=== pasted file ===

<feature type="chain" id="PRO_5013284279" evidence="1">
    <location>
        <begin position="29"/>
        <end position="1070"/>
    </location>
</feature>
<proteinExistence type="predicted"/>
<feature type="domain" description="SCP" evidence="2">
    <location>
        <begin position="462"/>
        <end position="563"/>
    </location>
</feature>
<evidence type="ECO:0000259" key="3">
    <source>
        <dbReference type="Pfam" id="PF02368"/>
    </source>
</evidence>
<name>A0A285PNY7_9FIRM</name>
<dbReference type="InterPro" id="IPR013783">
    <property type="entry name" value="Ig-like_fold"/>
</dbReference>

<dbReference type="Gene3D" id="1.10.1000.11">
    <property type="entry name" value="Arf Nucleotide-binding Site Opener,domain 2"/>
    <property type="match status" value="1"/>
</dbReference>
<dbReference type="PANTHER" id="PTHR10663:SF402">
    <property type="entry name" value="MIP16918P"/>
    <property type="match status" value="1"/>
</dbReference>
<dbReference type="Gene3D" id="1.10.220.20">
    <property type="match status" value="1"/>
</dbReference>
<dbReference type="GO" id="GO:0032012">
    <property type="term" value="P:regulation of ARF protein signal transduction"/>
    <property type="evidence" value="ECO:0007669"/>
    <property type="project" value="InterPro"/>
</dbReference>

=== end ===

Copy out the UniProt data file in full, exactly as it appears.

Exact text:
<feature type="chain" id="PRO_5013284279" evidence="1">
    <location>
        <begin position="29"/>
        <end position="1070"/>
    </location>
</feature>
<proteinExistence type="predicted"/>
<feature type="domain" description="SCP" evidence="2">
    <location>
        <begin position="462"/>
        <end position="563"/>
    </location>
</feature>
<evidence type="ECO:0000259" key="3">
    <source>
        <dbReference type="Pfam" id="PF02368"/>
    </source>
</evidence>
<name>A0A285PNY7_9FIRM</name>
<dbReference type="InterPro" id="IPR013783">
    <property type="entry name" value="Ig-like_fold"/>
</dbReference>

<dbReference type="Gene3D" id="1.10.1000.11">
    <property type="entry name" value="Arf Nucleotide-binding Site Opener,domain 2"/>
    <property type="match status" value="1"/>
</dbReference>
<dbReference type="PANTHER" id="PTHR10663:SF402">
    <property type="entry name" value="MIP16918P"/>
    <property type="match status" value="1"/>
</dbReference>
<dbReference type="Gene3D" id="1.10.220.20">
    <property type="match status" value="1"/>
</dbReference>
<dbReference type="GO" id="GO:0032012">
    <property type="term" value="P:regulation of ARF protein signal transduction"/>
    <property type="evidence" value="ECO:0007669"/>
    <property type="project" value="InterPro"/>
</dbReference>